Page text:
Archaeological sites AGII DEKA (Village) HERAKLIO - GTP - Greek Travel Pages

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Ancient towns

Archaeological Site of Gortyna

Tel: +30 28920 31144
  Gortyna was first inhabited at the end of the Neolithic period (3000 BC) and by the Late Minoan period (1600-1100 BC) it became a flourishing settlement. Remains of the Archaic period (7th century BC) were located in the area of the Acropolis, while the large inscription, the Gortyn Law Code, dated to the 5th century BC, attests the prosperity of the city, which continued throughout the historical times. However Gortyna reached its peak during the Roman era (1st - 5th centuries AD), as an ally of Rome and the capital of the Roman provinces of Crete and Cyrene.   The city remained an important center of Crete in the following Early Byzantine period and, according to tradition, it was the first Cretan city which espoused Christianity. Gortyna became the seat of the first bishop of Crete, Apostle Titus, to whom was dedicated a monumental temple. The conquest of Crete by the Arabs put an end to the history of the ancient Gortyna, which was destroyed in 824 AD.
  The first archaeological research on the site was conducted in 1884 by the Italian archaeologist F. Halbherr. Since then, excavations have been carried out by the Italian Archaeological School and the local Archaeological Service.

  The most important monuments of the site are:
- The Odeion. It is a typical Roman theatre of the 1st century AD with two entrances on the north side and an almost semicircular orchestra. The north wall of the formerly raised skene (stage) had four niches for statues. Only three rows of the cavea benches are preserved.
- The Gortyna Law Code. The inscription with the Code is to be seen in the north round wall of the Odeion, sheltered in a small structure. It is a complete code of law, based on Minoan tradition, which survives in the Doric city of the historical times. Dated to 450 BC.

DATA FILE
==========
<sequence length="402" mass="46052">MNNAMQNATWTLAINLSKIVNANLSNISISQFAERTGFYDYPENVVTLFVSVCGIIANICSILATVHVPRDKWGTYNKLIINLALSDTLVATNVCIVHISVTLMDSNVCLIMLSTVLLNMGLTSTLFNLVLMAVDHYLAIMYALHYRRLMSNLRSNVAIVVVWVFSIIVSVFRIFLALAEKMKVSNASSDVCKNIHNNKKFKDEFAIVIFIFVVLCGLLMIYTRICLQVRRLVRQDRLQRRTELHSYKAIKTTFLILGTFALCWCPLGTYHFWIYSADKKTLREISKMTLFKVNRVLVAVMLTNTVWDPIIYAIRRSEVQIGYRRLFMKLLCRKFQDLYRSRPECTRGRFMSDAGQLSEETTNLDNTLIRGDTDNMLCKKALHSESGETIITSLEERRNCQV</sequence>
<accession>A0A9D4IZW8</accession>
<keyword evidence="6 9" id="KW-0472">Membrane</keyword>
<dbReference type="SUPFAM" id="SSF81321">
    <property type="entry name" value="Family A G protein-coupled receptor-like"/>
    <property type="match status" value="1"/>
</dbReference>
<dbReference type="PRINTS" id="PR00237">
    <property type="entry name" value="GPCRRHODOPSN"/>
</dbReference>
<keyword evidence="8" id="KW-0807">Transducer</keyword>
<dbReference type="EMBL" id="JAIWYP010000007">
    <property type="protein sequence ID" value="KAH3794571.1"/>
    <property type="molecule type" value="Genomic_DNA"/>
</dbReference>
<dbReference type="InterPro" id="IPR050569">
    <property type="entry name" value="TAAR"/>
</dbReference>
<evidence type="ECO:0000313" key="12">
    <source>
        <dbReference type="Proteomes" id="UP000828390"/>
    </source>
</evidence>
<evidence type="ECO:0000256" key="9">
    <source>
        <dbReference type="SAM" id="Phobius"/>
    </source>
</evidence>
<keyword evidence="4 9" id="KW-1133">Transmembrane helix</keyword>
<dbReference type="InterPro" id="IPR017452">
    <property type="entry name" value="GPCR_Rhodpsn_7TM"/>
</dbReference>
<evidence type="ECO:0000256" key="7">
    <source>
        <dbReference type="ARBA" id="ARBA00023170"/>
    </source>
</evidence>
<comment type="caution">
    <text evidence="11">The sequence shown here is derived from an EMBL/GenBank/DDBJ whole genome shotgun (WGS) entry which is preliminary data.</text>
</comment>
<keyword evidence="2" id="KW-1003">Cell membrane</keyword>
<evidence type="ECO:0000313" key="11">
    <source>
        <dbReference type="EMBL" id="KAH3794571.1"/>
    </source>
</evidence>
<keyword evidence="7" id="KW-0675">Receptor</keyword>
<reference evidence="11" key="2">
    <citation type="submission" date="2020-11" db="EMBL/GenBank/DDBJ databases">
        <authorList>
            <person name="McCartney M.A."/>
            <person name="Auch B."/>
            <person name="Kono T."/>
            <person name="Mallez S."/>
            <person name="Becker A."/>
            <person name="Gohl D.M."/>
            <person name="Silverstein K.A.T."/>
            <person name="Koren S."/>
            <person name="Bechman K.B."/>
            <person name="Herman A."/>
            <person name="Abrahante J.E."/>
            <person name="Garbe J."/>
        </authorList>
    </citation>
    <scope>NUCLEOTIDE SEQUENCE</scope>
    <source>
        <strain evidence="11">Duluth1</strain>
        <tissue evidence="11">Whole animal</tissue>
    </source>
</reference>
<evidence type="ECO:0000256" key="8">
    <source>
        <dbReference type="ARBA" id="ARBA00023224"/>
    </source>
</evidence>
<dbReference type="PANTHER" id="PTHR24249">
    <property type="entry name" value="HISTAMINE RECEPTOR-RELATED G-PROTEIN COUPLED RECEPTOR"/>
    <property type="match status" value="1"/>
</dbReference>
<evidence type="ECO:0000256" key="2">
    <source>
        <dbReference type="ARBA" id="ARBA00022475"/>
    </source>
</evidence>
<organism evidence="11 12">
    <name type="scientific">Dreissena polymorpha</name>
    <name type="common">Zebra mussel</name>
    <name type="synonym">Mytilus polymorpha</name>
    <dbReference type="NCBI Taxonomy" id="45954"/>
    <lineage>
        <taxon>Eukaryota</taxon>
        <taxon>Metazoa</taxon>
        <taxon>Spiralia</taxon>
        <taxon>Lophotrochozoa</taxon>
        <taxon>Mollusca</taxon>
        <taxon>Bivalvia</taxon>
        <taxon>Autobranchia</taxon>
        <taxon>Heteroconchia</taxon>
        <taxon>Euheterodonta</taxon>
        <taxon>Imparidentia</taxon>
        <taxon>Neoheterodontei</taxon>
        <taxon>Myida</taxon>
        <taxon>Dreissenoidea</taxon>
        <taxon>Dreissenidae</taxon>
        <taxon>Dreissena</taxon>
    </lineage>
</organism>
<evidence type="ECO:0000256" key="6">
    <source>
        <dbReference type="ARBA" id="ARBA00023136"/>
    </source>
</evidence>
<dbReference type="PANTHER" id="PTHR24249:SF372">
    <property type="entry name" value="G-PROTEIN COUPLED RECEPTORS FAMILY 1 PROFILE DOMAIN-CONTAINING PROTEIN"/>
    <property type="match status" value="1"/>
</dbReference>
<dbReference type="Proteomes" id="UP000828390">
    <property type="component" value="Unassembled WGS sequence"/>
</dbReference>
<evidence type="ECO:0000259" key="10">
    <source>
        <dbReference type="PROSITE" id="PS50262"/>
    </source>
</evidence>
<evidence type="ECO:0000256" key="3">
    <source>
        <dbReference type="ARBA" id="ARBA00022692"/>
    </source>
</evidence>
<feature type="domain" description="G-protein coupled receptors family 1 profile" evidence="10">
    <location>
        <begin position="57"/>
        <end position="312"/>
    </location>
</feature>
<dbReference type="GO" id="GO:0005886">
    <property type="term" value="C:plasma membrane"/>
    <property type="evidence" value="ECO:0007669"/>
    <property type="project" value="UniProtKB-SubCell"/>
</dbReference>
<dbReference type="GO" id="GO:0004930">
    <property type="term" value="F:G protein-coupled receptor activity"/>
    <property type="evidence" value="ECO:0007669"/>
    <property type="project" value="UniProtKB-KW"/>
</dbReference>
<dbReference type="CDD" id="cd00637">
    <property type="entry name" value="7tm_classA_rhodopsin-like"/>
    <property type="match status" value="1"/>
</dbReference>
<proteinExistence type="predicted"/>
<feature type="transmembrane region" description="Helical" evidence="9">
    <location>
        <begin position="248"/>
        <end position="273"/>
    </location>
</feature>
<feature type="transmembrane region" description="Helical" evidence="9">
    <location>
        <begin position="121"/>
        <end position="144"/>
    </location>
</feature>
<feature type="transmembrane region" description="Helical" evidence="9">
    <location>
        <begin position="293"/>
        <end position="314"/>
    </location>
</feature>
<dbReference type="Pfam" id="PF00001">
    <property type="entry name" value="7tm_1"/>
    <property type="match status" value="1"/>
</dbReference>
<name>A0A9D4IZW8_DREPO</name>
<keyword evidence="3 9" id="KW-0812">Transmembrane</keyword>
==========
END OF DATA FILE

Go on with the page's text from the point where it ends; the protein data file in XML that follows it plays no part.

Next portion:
- Isieion. The sanctuary of the Egyptian Divinities (1st-2nd centuries AD) is a rectangular area dedicated to the cult of many gods, such as Isis, Serapis-Zeus and Anubis-Hermes. It had an underground cistern. The cult statues of the gods stood on an oblong podium with crepis.
- Temple of Apollo Pythios. It was built in the Archaic period (7th century BC) and originally was a rectangular house with a treasury. In the following, Hellenistic and Roman periods (4th century BC-2nd century AD) several additions were made to the building, including the prodomos, the colonnades, and a conch which sheltered the statue of Pythios Apollo.
- The Praetorium was the seat and residence of the proconsul of Crete. It is divided into two parts: the administrative section, in which the central building is the basilica, and the residential section. The preserved ruins are dated to the 2nd century AD and seem to have been repaired in the 4th century AD.
- The northeastern cistern and the Nymphaeum. They lie immediately to the north of the Praetorium. The first cistern was a rectangular, open-air structure with conches on all sides, where the statues of Nymphs were placed. It was converted into a vaulted cistern in the 7th century AD.
- The Acropolis on the hill of Aghios Ioannes. Large sections of a polygonal fortification wall are preserved with towers at the corners (10th-6th centuries BC). Within the enclosed area there was an Archaic temple, on the ruins of which an Early Christian basilica was later erected.
- The Church of St. Titus. It is a cross - shaped three - aisled basilica with cupola; the northern and the southern arm of the cross end up in conchs. The church was built with rectangular hewn stones and is dated in the 7th century AD. It was destroyed by the Arabs in 824 AD and rebuilt after the recapture of Crete by the Byzantines during the 10th century.
- Triconch church founded probably over the tomb of the Ten Cretan Martyrs. The narthex communicates through a tribelon with the central rectangular part of the church. The mosaic floor and the remaining capitals are exquisite. The church is dated in the 5th century AD.

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